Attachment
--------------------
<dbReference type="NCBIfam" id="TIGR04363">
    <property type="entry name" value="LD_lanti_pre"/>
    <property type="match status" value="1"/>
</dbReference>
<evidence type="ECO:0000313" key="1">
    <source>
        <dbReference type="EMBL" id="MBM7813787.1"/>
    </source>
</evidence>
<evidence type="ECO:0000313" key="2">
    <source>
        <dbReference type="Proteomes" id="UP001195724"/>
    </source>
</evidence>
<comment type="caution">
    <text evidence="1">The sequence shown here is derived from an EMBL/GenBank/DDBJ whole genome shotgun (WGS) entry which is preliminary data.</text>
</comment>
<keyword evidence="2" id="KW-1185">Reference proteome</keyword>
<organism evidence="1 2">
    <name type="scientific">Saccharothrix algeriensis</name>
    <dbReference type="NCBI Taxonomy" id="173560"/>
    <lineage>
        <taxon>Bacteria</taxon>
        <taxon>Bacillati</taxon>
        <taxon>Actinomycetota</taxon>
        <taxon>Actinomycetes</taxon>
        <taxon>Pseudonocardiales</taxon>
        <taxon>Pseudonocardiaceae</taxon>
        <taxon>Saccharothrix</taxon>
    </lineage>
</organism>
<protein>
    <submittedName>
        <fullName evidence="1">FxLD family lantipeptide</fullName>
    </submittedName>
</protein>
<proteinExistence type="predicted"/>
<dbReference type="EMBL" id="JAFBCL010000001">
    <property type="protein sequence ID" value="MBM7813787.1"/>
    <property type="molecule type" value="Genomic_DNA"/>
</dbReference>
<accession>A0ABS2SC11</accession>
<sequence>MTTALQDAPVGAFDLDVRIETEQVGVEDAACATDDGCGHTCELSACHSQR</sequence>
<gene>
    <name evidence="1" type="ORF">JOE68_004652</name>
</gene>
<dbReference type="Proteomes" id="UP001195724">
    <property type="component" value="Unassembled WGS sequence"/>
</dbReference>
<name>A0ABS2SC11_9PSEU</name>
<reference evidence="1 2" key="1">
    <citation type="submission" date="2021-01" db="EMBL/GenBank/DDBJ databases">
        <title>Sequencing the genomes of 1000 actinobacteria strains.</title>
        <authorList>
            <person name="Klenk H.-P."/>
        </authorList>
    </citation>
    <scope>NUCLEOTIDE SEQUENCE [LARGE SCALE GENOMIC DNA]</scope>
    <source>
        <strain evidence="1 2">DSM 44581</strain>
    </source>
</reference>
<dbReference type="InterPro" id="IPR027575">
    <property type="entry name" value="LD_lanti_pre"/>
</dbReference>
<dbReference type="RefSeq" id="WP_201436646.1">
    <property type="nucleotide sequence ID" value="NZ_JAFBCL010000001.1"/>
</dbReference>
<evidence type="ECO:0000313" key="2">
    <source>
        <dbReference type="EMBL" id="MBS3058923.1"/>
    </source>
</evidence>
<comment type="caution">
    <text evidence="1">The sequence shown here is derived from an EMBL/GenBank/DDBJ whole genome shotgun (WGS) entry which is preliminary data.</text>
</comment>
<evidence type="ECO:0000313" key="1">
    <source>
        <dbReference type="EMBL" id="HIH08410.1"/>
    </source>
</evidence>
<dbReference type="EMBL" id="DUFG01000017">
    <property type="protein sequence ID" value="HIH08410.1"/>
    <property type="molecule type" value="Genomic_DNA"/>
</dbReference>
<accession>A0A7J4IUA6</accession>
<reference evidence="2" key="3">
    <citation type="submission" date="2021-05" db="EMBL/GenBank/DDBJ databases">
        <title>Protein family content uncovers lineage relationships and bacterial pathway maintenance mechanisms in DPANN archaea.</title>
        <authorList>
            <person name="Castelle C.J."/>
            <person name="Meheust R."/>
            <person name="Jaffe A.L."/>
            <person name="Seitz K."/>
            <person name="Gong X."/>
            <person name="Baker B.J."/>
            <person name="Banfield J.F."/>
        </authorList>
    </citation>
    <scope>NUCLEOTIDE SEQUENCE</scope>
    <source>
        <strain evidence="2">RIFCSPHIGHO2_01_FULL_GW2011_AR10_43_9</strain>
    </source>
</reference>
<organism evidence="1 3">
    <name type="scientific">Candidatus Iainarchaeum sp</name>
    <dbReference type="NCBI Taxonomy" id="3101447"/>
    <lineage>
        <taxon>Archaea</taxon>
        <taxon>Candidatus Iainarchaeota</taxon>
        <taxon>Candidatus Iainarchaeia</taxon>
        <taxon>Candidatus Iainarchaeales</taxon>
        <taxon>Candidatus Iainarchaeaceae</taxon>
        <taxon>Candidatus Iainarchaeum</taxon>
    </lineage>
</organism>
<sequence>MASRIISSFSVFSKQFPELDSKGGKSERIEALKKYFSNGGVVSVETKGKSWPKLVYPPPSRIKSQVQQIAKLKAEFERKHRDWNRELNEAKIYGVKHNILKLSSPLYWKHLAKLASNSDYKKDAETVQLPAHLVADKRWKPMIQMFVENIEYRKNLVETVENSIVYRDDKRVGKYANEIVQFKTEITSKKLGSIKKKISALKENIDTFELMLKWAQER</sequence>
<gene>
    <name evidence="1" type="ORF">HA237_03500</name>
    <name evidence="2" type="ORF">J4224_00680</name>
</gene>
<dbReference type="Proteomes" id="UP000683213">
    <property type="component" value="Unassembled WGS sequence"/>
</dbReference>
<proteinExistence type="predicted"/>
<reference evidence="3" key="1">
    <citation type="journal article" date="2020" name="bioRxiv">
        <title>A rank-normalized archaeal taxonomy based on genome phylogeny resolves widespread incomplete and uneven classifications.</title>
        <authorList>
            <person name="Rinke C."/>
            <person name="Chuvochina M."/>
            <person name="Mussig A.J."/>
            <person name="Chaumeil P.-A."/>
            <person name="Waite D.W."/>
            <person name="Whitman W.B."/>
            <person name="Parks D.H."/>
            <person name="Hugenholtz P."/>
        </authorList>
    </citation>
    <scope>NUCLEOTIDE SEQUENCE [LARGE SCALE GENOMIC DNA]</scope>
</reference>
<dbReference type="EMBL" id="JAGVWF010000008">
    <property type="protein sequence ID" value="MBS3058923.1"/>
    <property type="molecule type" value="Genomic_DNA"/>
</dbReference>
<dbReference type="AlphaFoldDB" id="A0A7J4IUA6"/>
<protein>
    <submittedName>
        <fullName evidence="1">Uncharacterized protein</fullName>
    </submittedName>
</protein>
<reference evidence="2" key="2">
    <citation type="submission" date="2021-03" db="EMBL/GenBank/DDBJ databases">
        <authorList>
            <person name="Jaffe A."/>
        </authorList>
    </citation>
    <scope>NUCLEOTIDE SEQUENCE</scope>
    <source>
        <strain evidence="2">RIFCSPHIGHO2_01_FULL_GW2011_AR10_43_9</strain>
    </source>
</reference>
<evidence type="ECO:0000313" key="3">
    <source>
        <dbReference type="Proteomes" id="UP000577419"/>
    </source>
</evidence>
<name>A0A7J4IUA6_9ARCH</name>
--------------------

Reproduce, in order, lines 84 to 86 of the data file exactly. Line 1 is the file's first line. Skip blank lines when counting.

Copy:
    <property type="molecule type" value="Genomic_DNA"/>
</dbReference>
<accession>A0A7J4IUA6</accession>